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Table Of Contents

The First Step
AFramework for Analysis
Getting to the Argument
Argument in Intelligence Writing
Characteristics of Arguments
Focus on a Thesis Statement and Its Support
Take Prewriting Seriously
Developing Support for Your Thesis Statement
Wasted Words
Numbers
Plurals and Singulars
Puns
Punctuation
Clarification and Separation
Ampersand (&)
Apostrophes and Possessives
Brackets
Bullets
Colon
Comma
Dashes
Ellipsis Periods
Hyphen
Italics or Underlining
Parentheses
Period
Question Mark
Quotation Marks
Semicolon
Virgule
Capitalization
Two Principles
Coined Names
Derivatives of Proper Names
Common Nouns in Proper Names
Titles Preceding a Name
Titles Following or Replacing a Name
Governmental Bodies
Political Parties and Philosophies
Diplomatic Units and Corps
Historic Events
Titles of Publications
Military-Associated Terms
For Emphasis
Military Designators
Abbreviations
General Policy
Abbreviations to Avoid
Foreign Terms
Incomplete or Possessive References
Plural Forms
Military Grades with Abbreviations
State, Province, Territory, and District Names
Abbreviations Often Found in Research
Demon Words and Phrases
AUsage Glossary for Intelligence Writers
Citing Your Sources
Who?
Why?
How?
General Format
Spacing and Fonts
Sample Note and Bibliographic Forms
Alphabetization
Anonymous Authors or Unattributed Work
Capitalization and Punctuation in Titles
Cited Hereafter as . .
Dates of Publication
Epigraphs
Explanatory Notes
Foreign-Language Publications
Indirect (Secondary) References
Lecture, Cited in a Book
Members of Congress
Military Rank
Missing Data
Multiple Sources in One Note
Names, Referenced in the Text
Periodicals
Publishers
Punctuation in Quoted Material
Secondary (Short) Citations
Titles of Individuals
Translation from a Foreign Language
Volume Numbers in Notes and Bibliography
Bits and Bytes
Electronic Citations
General
Electronic Sources
Uniform Resource Locators (URLs)
The Mysterious Disappearing Website
Page Numbers in Electronic Citations
Links, Homepages, and Service Providers
Generic Citation Format
Keeping Up in the E-World
Handling Classified Material
Unclassified Excerpts from Classified Works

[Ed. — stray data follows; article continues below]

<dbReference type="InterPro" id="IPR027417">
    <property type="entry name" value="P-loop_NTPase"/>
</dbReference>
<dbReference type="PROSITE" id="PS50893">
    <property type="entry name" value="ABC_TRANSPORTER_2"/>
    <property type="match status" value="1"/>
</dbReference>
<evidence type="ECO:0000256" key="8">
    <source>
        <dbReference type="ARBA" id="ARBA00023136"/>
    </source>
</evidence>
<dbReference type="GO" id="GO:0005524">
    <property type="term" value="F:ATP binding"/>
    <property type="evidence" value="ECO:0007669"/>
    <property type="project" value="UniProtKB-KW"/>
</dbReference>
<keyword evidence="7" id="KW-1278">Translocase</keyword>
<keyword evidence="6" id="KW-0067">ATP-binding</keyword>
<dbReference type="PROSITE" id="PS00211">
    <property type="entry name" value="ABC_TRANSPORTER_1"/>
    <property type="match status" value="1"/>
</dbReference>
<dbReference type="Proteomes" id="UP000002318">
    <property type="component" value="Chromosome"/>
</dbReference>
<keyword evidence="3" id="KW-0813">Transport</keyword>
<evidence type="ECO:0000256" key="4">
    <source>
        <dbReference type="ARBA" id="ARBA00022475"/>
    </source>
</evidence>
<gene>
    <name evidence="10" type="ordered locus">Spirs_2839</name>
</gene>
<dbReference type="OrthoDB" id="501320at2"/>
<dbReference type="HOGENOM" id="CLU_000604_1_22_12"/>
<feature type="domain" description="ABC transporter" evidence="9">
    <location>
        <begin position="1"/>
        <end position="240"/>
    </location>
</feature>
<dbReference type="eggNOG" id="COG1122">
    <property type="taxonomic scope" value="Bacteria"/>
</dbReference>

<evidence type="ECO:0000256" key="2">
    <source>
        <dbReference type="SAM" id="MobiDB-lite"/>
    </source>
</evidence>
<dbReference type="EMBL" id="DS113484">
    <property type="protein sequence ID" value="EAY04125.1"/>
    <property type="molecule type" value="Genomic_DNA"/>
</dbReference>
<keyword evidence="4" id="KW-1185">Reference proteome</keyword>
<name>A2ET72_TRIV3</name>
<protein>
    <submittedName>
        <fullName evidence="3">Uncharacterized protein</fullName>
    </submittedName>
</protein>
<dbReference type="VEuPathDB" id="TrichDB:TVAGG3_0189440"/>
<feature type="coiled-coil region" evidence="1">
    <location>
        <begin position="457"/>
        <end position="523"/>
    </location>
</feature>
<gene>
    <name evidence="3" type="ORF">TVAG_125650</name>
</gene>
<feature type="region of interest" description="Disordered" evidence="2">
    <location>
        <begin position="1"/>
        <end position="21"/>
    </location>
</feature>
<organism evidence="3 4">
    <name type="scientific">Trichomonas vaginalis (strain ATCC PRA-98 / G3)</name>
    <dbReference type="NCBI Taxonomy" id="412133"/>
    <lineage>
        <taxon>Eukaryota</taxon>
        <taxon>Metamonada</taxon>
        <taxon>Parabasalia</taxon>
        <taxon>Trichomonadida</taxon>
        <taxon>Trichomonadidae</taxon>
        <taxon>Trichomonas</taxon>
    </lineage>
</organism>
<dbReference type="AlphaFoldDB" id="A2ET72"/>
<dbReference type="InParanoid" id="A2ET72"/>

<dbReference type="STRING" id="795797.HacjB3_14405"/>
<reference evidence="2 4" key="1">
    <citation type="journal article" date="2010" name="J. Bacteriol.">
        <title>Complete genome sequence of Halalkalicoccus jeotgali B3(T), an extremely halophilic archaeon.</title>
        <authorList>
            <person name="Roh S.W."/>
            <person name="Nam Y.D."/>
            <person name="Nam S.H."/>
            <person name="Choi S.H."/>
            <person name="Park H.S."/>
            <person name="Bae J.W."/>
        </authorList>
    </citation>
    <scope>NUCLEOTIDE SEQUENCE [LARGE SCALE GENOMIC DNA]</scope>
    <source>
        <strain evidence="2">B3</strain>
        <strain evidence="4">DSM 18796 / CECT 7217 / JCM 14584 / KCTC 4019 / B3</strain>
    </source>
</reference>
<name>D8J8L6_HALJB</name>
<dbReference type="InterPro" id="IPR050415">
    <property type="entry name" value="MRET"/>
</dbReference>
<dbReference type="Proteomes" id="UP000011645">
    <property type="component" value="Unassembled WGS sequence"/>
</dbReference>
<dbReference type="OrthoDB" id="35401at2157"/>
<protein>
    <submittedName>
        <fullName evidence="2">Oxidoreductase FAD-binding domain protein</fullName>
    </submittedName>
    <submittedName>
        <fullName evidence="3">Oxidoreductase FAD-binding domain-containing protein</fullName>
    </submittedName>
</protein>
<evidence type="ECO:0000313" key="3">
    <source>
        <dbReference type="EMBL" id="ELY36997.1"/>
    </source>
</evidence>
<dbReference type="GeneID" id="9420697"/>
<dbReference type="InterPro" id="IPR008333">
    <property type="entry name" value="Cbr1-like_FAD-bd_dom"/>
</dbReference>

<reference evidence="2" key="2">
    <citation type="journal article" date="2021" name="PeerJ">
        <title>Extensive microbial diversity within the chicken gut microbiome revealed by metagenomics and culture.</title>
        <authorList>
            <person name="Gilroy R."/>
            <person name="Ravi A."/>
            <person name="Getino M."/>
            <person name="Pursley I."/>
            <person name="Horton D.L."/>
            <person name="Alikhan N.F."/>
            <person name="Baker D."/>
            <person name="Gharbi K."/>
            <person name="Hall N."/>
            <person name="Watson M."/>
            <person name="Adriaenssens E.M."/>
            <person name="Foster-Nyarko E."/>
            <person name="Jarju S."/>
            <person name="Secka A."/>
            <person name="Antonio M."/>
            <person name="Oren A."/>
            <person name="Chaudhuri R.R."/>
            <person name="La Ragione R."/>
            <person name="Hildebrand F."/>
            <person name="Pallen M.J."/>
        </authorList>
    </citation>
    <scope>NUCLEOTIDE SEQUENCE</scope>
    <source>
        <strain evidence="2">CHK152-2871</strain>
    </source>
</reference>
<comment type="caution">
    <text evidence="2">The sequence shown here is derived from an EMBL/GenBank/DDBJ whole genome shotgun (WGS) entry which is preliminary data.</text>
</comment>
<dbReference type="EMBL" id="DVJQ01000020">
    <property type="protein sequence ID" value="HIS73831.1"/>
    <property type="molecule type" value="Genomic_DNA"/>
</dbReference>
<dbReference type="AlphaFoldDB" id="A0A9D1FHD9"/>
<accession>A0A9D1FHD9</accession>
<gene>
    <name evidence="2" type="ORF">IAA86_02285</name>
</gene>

How? Similarity to Unclassified Forms
Proper Precautions and Markings
Downgrading, Declassification, and Marking
Note and Bibliographic Forms
Index
About the Author
P. 1
Writing Classified and Unclassified Papers for National Security: A Scarecrow Professional Intelligence Education Series Manual

Writing Classified and Unclassified Papers for National Security: A Scarecrow Professional Intelligence Education Series Manual

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Published by RowmanLittlefield
Since 9/11, the profession of intelligence has come under increased scrutiny. Written products have been criticized for lack of clarity or for unconvincing arguments. Nations have gone to war based on what was considered the best available intelligence, only to learn later that it had been flawed. A lack of standards for written products across the Intelligence Community has adversely impacted those products and those who depend upon them. Writing Classified and Unclassified Papers for National Security is designed to serve as a style guide for those in the intelligence profession and for those aspiring to that career and pursuing studies in intelligence, national security, homeland security, or homeland defense. It provides essential information and guidelines regarding the preparation of written products to satisfy the intended consumers. This desktop reference is essential for career intelligence professionals and as a reference book for students.
Since 9/11, the profession of intelligence has come under increased scrutiny. Written products have been criticized for lack of clarity or for unconvincing arguments. Nations have gone to war based on what was considered the best available intelligence, only to learn later that it had been flawed. A lack of standards for written products across the Intelligence Community has adversely impacted those products and those who depend upon them. Writing Classified and Unclassified Papers for National Security is designed to serve as a style guide for those in the intelligence profession and for those aspiring to that career and pursuing studies in intelligence, national security, homeland security, or homeland defense. It provides essential information and guidelines regarding the preparation of written products to satisfy the intended consumers. This desktop reference is essential for career intelligence professionals and as a reference book for students.

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Publish date: Nov 1, 2008
Added to Scribd: Feb 07, 2012
Copyright:Traditional Copyright: All rights reservedISBN:9780810862784
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